What’s the Difference Between Cloud Computing and Cloud Storage?
Cloud storage and cloud computing are similar in that they both use the internet to store and access data. Sometimes the terms are even used interchangeably, but a few key differences around what happens with data distinguish these important services.
For any business looking to migrate data from a hardware system over to the cloud, it’s vital to understand the difference between cloud storage and cloud computing so that the right service gets purchased.
Take a minute to think about cloud storage. What comes to mind? Storing things like photos, videos, or documents? Maybe you think of Dropbox or another popular cloud storage service that allows you to share photos and videos with people you love. But many businesses are using Dropbox, eDocs, and other cloud storage services for more than simple documents. Sensitive business data can be shared via these kinds of services, which is a significant change in business practice over the last few years.
In essence, cloud storage is just what it sounds like—using the cloud (in an internet application) to store information. It’s great because you don’t have to use up precious space on your computer to store data, you can just drop it into your cloud application.
But there’s another component to cloud storage. You can also share data. Storing information is one thing, but sharing is an additional element that identifies the full range of cloud storage services. Have you ever sent a new photo album to a friend? Or run out of space on your phone for photos, so you used an app to store them? These are all examples of cloud storage services.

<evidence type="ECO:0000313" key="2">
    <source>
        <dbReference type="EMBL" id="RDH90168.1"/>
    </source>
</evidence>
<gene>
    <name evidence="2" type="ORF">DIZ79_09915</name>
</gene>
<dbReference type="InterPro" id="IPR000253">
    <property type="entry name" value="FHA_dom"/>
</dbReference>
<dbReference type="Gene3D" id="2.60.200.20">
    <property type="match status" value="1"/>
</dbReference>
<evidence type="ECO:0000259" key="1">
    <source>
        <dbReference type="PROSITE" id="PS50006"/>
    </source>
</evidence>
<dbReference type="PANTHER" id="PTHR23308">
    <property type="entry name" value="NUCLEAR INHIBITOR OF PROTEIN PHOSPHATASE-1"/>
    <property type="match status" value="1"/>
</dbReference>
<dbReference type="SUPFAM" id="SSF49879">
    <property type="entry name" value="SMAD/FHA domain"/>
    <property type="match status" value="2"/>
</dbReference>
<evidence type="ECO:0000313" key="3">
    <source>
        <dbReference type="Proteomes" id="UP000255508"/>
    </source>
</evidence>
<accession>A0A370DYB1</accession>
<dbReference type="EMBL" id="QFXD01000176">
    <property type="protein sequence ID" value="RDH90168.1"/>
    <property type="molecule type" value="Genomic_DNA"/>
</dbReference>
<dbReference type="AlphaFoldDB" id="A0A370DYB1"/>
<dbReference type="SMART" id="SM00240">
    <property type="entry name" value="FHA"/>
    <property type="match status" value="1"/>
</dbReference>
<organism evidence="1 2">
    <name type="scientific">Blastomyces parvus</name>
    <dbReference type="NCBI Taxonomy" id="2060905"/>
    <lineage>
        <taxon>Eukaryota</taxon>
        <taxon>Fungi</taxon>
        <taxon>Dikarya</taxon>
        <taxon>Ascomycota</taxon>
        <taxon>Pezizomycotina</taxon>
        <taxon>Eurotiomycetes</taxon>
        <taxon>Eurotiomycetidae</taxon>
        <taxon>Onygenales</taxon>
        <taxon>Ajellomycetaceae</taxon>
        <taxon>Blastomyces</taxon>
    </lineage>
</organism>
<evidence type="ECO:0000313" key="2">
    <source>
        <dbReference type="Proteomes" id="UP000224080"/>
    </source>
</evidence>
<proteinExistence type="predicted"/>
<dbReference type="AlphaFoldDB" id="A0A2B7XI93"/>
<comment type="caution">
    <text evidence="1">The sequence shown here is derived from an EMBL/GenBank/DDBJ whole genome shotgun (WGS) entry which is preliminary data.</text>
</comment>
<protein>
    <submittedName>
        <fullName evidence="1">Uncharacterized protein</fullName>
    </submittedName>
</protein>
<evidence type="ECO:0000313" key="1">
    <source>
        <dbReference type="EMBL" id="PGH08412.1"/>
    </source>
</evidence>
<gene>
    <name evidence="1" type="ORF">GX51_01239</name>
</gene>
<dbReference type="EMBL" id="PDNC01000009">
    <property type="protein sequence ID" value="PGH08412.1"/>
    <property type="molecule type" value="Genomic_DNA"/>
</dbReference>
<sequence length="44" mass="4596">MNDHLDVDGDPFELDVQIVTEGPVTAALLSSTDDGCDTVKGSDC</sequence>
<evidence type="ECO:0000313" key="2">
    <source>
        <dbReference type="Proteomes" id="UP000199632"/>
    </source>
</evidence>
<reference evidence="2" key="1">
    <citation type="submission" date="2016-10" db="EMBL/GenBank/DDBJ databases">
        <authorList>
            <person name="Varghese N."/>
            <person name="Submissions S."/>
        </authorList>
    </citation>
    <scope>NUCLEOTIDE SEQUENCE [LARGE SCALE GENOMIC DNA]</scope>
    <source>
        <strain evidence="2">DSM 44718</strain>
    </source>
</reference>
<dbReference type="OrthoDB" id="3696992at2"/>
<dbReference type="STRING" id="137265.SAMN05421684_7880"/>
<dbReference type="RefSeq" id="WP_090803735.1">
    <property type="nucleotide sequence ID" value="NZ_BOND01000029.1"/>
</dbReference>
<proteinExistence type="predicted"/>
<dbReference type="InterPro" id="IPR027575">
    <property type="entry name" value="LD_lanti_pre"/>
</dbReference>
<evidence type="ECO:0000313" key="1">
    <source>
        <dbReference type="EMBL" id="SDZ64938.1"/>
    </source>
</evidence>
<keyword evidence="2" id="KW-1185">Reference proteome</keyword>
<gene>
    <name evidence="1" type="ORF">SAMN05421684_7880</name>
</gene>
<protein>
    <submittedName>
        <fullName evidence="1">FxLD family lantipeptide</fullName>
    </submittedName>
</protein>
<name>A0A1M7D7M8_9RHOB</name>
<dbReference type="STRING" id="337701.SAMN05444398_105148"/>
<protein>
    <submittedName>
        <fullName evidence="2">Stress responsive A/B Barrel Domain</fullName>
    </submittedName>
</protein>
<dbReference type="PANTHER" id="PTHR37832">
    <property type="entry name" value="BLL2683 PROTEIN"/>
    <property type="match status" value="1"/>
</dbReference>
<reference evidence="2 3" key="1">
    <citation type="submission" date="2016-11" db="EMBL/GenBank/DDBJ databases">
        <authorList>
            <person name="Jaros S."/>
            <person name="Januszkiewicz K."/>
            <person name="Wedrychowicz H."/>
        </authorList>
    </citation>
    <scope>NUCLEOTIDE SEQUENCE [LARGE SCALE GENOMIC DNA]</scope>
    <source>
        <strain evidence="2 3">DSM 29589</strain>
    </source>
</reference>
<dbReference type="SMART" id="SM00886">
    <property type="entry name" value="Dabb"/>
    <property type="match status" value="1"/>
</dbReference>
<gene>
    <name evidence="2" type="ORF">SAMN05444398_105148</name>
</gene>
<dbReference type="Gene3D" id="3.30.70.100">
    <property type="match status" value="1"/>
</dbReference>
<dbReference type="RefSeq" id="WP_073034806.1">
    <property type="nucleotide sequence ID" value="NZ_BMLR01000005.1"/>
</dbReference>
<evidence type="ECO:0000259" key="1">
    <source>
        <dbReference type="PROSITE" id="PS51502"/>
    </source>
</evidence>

So, take what you’ve learned about cloud storage and add to it. Cloud computing first requires you to upload data into the cloud, which is a cloud storage process. But cloud computing differs because it allows users to manipulate that data. For example, you can do real processes in a third-party application instead of having to do it on your own computer’s space.
Sound complicated? Not so much. Facebook is a great example—you can not only store and share your photos there, but you can also upload your own statuses or indicate where you’re at, who you’re with, and so on. Basically, you can use the service to do much more than just store information.
Of course, there are more complicated forms of cloud computing. One example may involve adding data to the cloud where you can carry out a coding process on the application itself. Cloud computing offers a wide variety of remote services, whether it’s something everyone uses daily or a more complicated process used by businesses.
But as with all services, cloud computing has certain requirements. For one, cloud computing takes more processing power than a simple cloud storage service. The cloud storage services, on the other hand, typically require more raw space.
Another difference is that they are designed for particular end users. Often, cloud storage is targeted at individuals for personal use, while cloud computing is more for businesses and for completing the processes involved.
Both cloud storage and cloud computing services are quickly working their way into business and professional industries. Understanding what defines each of them is important when you are planning or purchasing the right fit for your business. Remember to think about cloud as a progression. Cloud storage includes uploading, storing, and sharing information, but cloud computing takes it to the next level by allowing you to work with the data.